In situations like the hypothetical example above, one tech center group may look more favorable than another. It may thus be preferable to have your application assigned to, and examined by, the more favorable tech center group. In such cases, enhancing patent strategy with data analytics can identify claim terms that may trigger, or even deter, assignment to one tech center group versus another. The practitioner can thus consider claim language adjustments that make it more likely the invention will be assigned to a tech center group that is statistically favorable.
3. Coupling Data Analytics With Examiner Interviews
Even with the newest data analytics tools, it remains difficult to predict with certainty which particular examiner will be assigned to handle a given application. Data analytics, however, provide a start down this road, and in some cases, an active examiner interviewing program can fill in some blanks.
For those who regularly conduct examiner interviews, one of the benefits is gaining an even more comprehensive understanding of which examiners are particularly difficult, which are particularly reasonable and how different examiners operate. With enough experience working with individual examiners, it becomes possible to develop an even more focused strategy on which types of inventions applications should be filed aggressively or passively. In special circumstances, this knowledge can enable the practitioner to predict, albeit with less than guaranteed accuracy, which exact examiner is likely to handle a patent application contemplated for a particular invention.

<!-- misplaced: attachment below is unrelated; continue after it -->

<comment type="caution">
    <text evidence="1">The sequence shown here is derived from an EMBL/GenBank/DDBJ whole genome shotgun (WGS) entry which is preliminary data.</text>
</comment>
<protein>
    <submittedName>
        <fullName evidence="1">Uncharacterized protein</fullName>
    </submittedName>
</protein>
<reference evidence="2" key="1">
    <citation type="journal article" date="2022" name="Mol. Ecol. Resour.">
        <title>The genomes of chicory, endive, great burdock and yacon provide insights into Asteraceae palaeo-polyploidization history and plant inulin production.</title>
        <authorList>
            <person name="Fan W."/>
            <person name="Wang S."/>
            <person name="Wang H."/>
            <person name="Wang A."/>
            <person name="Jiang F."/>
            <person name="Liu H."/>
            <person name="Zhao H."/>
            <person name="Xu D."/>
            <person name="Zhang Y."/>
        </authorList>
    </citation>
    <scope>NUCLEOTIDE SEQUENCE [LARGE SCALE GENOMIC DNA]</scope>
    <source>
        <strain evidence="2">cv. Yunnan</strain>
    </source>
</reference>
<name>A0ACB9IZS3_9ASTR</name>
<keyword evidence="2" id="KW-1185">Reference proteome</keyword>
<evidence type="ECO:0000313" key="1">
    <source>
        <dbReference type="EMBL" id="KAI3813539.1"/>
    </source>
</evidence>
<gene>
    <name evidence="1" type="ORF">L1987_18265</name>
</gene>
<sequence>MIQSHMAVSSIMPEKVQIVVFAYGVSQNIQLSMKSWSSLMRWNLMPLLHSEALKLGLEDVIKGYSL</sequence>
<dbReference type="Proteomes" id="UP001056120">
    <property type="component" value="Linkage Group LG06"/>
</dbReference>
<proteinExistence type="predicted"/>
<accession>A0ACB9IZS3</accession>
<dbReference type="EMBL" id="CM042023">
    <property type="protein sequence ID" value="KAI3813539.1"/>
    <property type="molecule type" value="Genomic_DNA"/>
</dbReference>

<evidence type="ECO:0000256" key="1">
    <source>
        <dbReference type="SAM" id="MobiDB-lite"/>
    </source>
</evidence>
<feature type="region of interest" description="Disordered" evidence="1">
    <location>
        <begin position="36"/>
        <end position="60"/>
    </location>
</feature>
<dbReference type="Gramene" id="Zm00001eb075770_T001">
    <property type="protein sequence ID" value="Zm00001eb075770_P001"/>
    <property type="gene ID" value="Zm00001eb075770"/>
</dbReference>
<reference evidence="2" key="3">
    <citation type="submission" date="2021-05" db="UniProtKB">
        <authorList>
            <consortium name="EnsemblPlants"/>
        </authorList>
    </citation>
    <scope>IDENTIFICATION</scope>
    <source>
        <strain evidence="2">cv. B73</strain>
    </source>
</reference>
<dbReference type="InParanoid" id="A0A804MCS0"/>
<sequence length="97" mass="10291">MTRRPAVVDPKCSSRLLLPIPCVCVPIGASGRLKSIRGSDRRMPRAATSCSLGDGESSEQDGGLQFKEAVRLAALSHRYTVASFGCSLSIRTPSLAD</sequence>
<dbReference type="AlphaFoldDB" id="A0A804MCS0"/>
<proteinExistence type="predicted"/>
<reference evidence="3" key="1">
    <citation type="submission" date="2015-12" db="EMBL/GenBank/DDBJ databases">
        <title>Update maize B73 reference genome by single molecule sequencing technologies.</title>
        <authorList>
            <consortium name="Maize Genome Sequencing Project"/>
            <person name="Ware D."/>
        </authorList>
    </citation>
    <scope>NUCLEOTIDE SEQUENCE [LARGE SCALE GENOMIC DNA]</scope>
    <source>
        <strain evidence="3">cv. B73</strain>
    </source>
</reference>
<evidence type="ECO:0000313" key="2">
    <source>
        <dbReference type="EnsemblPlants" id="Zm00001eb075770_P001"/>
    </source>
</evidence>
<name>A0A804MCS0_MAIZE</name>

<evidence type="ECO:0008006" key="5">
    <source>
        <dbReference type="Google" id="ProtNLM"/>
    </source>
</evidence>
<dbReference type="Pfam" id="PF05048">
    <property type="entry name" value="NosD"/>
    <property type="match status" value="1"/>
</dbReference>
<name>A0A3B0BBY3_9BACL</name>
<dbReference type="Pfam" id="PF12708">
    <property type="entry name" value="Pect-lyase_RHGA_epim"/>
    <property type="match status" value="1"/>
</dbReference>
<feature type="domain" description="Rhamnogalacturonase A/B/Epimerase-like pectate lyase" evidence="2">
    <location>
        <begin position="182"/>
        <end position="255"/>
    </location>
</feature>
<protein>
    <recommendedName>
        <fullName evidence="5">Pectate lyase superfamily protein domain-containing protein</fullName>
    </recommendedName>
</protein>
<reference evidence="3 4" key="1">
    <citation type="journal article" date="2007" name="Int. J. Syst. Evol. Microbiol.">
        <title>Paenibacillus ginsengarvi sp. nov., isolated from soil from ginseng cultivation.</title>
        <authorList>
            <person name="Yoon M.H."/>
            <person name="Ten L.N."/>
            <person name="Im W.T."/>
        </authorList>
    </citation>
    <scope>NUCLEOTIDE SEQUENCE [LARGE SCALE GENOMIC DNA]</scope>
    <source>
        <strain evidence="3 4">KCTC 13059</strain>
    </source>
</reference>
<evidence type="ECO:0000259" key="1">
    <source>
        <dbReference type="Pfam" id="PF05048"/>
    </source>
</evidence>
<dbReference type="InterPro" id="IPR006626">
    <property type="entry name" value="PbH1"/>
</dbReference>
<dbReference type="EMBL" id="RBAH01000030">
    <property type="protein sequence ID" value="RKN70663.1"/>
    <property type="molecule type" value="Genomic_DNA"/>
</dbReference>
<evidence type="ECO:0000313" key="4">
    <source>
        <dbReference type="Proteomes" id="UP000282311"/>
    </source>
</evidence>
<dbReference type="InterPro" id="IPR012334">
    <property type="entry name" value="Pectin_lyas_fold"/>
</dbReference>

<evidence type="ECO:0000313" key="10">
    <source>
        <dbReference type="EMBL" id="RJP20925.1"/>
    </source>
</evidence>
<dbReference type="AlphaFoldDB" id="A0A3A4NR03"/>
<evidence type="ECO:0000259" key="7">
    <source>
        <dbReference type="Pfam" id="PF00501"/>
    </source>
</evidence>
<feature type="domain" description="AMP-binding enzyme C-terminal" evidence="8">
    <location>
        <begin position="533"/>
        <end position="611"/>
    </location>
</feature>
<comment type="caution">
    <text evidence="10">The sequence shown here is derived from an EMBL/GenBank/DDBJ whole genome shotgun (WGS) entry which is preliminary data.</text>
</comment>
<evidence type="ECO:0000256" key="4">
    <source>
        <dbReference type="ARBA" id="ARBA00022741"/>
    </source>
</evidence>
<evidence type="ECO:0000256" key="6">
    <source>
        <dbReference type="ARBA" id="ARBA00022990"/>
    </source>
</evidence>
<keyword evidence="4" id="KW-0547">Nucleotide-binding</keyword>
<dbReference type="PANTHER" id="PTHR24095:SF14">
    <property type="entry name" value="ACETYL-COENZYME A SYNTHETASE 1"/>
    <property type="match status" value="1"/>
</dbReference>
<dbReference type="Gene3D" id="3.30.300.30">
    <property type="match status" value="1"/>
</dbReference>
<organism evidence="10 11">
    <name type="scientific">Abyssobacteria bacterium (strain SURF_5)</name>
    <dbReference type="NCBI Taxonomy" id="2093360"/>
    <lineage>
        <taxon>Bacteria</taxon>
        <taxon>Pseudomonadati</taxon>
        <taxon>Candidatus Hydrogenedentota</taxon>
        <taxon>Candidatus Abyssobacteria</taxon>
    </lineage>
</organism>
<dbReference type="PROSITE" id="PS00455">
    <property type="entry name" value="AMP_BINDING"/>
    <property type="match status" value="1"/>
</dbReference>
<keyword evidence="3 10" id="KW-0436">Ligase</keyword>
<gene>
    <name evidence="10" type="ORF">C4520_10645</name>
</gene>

Using the knowledge gained from enough firsthand examiner experience, it has been possible to help clients develop an even more detailed filing strategy under which applications are filed aggressively on certain types of inventions and passively on other types of inventions. This can be beneficial in helping applicants maximize the strength of their portfolios while also spending their patent budgets wisely.
4. Determining Prosecution Strategy Based on the Particular Examiner Assigned
Once a particular examiner is assigned to handle your application, enhancing patent strategy with data analytics tools make it possible to assess numerous facets of the examiner’s behavior. The first thing checked is often the examiner’s allowance rate. That, however, merely scratches the surface of what is possible with the latest tools.
As noted above, examiner interviews can be a powerful prosecution tool, particularly when coupled with data analytics. Certain examiners, however, are statistically more likely than others to allow cases after an interview. With data analytics, it is possible to see examiner-specific data on how frequently the next significant event after an interview was an allowance versus abandonment, a request for continued examination, a final office action or a nonfinal office action. While the data show interviews to be efficient for many examiners, some examiners are considerably more likely than others to allow cases after an interview. Thus, it can be helpful to consider an examiner’s interview statistics.